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Iran Detains Reformists as Election Protests Continue


Iranian authorities have detained more than 100 people connected to opposition political parties while riot police worked to contain continuing protests against the landslide reelection victory of President Mahmoud Ahmadinejad.

Reformists said Sunday one of those arrested is a brother of Iran's former reformist President Mohammad Khatami. They said some activists were released after being detained.

Also Sunday, reformist presidential candidate Mir Hossein Mousavi appealed to Iran's powerful Guardian Council of Islamic clerics for the cancellation of election results.

Mr. Mousavi has blamed his defeat on what he says was government voter fraud. President Ahmadinejad has said the election was free and fair.

Mr. Mousavi urged his supporters to continue protesting in a peaceful and legal manner. Pro-Mousavi activists held a second day of protests in Tehran Sunday, setting fires in the streets and fighting with police.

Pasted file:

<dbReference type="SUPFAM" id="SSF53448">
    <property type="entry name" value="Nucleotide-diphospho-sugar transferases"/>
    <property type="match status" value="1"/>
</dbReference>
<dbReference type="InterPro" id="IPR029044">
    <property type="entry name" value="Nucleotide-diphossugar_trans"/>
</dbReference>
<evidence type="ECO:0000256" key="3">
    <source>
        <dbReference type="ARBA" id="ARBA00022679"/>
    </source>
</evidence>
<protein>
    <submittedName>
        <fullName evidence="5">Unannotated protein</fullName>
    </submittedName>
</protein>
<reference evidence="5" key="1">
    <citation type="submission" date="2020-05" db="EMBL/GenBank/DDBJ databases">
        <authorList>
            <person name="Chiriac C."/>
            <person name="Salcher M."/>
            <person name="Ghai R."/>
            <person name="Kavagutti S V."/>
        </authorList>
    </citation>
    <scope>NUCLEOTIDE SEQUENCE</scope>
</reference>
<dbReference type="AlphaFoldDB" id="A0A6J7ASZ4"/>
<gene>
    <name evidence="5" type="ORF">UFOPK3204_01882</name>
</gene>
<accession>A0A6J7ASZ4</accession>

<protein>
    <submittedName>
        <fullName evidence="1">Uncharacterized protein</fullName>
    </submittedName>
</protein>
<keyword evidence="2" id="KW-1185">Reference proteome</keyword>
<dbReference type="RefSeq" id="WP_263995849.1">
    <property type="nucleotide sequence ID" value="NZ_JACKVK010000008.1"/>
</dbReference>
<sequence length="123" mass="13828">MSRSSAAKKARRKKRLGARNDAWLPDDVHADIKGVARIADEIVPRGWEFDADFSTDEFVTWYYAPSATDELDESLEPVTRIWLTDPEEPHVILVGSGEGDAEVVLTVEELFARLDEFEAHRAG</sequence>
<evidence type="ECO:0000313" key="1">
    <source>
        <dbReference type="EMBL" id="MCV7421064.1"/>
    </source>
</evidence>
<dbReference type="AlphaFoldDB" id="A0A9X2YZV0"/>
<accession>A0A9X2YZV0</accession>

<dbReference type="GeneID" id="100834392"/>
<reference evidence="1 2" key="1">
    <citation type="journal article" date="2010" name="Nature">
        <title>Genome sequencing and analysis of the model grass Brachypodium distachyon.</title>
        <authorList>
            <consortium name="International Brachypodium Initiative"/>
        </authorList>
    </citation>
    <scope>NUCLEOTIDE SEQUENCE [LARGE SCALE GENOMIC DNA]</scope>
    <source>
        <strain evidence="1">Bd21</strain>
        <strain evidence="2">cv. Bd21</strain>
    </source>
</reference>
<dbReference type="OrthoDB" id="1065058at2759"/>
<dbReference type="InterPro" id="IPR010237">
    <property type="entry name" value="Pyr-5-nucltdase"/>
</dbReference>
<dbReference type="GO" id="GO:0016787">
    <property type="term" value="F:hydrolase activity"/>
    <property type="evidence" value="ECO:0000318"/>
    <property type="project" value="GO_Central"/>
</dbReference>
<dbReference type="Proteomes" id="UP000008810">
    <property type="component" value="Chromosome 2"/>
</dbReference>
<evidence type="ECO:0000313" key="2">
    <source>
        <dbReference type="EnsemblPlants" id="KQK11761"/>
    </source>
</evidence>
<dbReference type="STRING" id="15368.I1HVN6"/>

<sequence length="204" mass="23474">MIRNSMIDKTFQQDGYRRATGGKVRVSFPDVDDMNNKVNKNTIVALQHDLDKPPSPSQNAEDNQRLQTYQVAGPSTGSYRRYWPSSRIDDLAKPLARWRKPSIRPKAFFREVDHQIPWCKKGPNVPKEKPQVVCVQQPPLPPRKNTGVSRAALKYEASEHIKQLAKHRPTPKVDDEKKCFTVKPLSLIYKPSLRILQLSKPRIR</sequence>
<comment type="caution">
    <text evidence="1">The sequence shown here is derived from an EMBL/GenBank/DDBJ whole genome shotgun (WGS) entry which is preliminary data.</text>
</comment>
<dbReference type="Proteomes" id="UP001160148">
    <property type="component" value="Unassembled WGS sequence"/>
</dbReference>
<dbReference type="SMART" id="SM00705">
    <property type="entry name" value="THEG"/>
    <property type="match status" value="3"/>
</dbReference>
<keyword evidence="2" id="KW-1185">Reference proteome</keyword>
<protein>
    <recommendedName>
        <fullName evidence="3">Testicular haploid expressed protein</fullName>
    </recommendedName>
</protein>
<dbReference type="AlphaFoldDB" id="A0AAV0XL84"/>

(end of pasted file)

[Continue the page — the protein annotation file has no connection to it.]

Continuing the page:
Meanwhile, tens of thousands of supporters of President Ahmadinejad celebrated in the capital.

U.S. Vice President Joe Biden told U.S. network NBC Sunday he has doubts about the election's outcome.

But, he refrained from saying whether the Obama administration accepts it.

Official results showed Mr. Ahmadinejad won 63 percent of the vote, compared to 34 percent for Mr. Mousavi, his main rival.

Mr. Mousavi has not been seen in public since Friday's election.

At a Sunday news conference, Iran's president said his margin of victory in the disputed election was so big that it cannot be questioned.

Mr. Ahmadinejad said the protests against the election's results were " not important" and likened those complaining about the election to football (soccer) fans who are disappointed when their team loses. He said it is natural for police to fine such people when they violate traffic rules.

Iran's president also said the international controversy over Iran's nuclear program is something that belongs in the past. Some Western nations accuse Iran of trying to develop nuclear weapons under cover of a civilian energy program, a charge Tehran denies.

Iran's supreme leader, Ayatollah Ali Khamenei, welcomed Mr. Ahmadinejad's apparent landslide victory and urged the country to unite behind the president.

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